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  • Writer's pictureMichael Skalka

A Matter of Trust


We are faced with issues of trust in all areas of our lives. Art materials are no different. We trust that when it says Organic Lettuce, it is actually grown absent of pesticides. On a more serious level, when we fly on an aircraft, we trust that the parts used in regular maintenance are certified and held to various manufacturing standards, some of which are outlined by the American Society of Testing and Materials, International. (ASTM) This same standards making body has a subcommittee on artists’ materials. Several Syntax subscribers are participants along with me in guiding art material manufacturers in creating standards for quality art products as well as health and safety guidelines for labeling.


On the issue of trust, artists have to exercise a level of trust regarding the ingredients a manufacturer selects to make art materials. One safeguard does exist that assures some level of quality. The chemistry of materials must function properly in the formulation of products. A paint works because the binder is compatible and performs well with the pigment and other additives required. Change a binder or pigment to a cheaper or inappropriate substitute and the paint may fail to work as expected. Many manufacturers invest in providing quality assurance testing to monitor changes in products.


Since art material manufacturers are low volume purchasers of pigment, they do not dictate detailed specifications on colorants to assure that from batch to batch, the color does not deviate. So, they must test the pigment against a previous purchase to make sure the color has not strayed. No artists wishes to open a new tube of a color they have been using repeatedly and be surprised that it does not match the previous tube.

Binders share the same outcome. Oil and acrylic binders are carefully selected to assure they remain in harmony with the formulation a paint maker has painstakingly perfected. In the acrylic realm, the choices of polymers are vast and perplexing. Knowledge, experience and guidance by the raw materials manufacturer will assure that the products work as expected.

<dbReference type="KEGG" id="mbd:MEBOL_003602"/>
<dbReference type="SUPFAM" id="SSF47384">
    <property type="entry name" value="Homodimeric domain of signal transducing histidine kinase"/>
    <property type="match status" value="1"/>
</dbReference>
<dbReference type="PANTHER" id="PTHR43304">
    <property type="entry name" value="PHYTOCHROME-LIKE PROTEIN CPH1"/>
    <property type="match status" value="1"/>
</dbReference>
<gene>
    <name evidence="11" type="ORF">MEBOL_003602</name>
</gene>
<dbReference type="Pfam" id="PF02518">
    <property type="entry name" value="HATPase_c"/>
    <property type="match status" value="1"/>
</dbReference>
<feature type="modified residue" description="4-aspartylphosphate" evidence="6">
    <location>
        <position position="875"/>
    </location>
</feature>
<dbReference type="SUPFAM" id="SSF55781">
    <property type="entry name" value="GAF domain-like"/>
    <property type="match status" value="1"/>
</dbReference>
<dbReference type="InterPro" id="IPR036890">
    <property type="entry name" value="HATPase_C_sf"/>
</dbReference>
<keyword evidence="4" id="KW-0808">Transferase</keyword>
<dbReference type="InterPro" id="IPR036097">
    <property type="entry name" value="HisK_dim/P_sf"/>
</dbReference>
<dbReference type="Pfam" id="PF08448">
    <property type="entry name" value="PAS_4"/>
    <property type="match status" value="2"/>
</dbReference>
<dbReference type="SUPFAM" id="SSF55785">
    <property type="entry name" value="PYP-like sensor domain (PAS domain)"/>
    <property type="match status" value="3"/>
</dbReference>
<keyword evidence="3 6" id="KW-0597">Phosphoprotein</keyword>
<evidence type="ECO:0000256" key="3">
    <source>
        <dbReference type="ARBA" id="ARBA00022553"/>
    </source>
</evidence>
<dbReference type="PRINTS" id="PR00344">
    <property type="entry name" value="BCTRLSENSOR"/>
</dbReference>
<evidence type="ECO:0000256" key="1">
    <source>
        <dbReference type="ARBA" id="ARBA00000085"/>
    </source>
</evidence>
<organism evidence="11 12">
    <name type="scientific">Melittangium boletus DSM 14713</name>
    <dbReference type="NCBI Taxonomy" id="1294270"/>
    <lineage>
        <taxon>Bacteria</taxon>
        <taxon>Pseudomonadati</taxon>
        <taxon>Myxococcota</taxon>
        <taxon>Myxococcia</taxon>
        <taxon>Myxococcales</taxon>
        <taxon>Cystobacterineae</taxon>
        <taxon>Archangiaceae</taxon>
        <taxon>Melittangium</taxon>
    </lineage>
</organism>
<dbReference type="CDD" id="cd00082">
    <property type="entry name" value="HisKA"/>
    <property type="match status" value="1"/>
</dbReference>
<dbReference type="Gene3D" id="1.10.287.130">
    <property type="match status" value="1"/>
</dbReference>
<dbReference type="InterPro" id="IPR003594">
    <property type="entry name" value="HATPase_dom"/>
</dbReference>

Shortcuts can be taken. Remembering that polymers, drying oils, and pigments are not produced exclusively for the art materials trade, a manufacturer can “cut corners” and purchase less expensive or potentially inappropriate materials made for commercial purposes that were not intended for the same purpose and longevity that art materials must strive to maintain.


But again, the safeguard is that a shortcut or cheaper raw material is likely to be detected by consumers. Art materials manufacturers live by their reputations. Releasing untested, cheapened or adulterated products have a tendency of being discovered by artists. Artists also communicate with each other in person, on message boards and in art materials/techniques forums. An old saying goes, you can spend 100 year building a reputation and ruin it in 1 day. In a few cases, a company never recovers from the stigma of being “the company” that produced terrible paints. The stigma does not go away.


In my experience participating in ASTM work, I have come to understand how hard manufacturers strive to do the right thing and make art material that perform well. The companies that do not know or care about participating in ASTM or consider incorporating the standards our subcommittee oversees have a completely different mindset and business strategy. In my opinion, I find that manufacturers that participate or agree with what our subcommittee is doing, even if they do not send members to meetings, are producing fairly sound and reasonable products for consumers. As a consumer, I shy away from brands that have little to no website presence, name recognition, products that do not indicate permanence of pigments used, have little technical support or do not label their products in accord with ASTM and federal labeling laws (ASTM D4236) that are required for the sale of art materials in the United States. Use of odd, little known brands with a healthy degree of caution, because…


“It's a matter of trust You can't go the distance With too much resistance”

(A Matter of Trust, 1986, Billy Joel)


The Syntax of Color


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4 Comments


snukalot
Mar 31, 2021

This is an important article, Michael - thank you. One very important area of trust for acrylic artists is in the use of such paints as Liquitex's (fairly) recently released "cadmium-free" red and yellow lines, as Liquitex does not reveal the pigments contained therein, leaving artists to guess as to their lightfastness and stability over time. It's a good thing Liquitex is a reputable brand, in that regard. It makes it easier to cross one's fingers and take the plunge. (These colors do mix and cover admirably closely to the hues they are designed to replace.) -Jay

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Michele Theberge
Michele Theberge
Apr 02, 2021
Replying to

Hi Jay - This pains me to hear that Liquitex is not disclosing the pigment used in these new "cadmium-free" colors. I taught as an Education Advisor for them for 18 years and it was a point of pride that all the pigment index colors for EVERY COLOR were listed on the tube. I went on their website and downloaded the MSDS sheet for the Cadmium Free Yellow Light to see if anything might be listed there. No luck. I am assuming it is the same mixture as the former "Cadmium Yellow Light Hue" so you could go off of old information as to what pigments were used therein. The lightfastness for that color is listed as "Excellent". There are…

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Michele Theberge
Michele Theberge
Mar 29, 2021

This is great information, Michael! I hope a lot of artists see this post!

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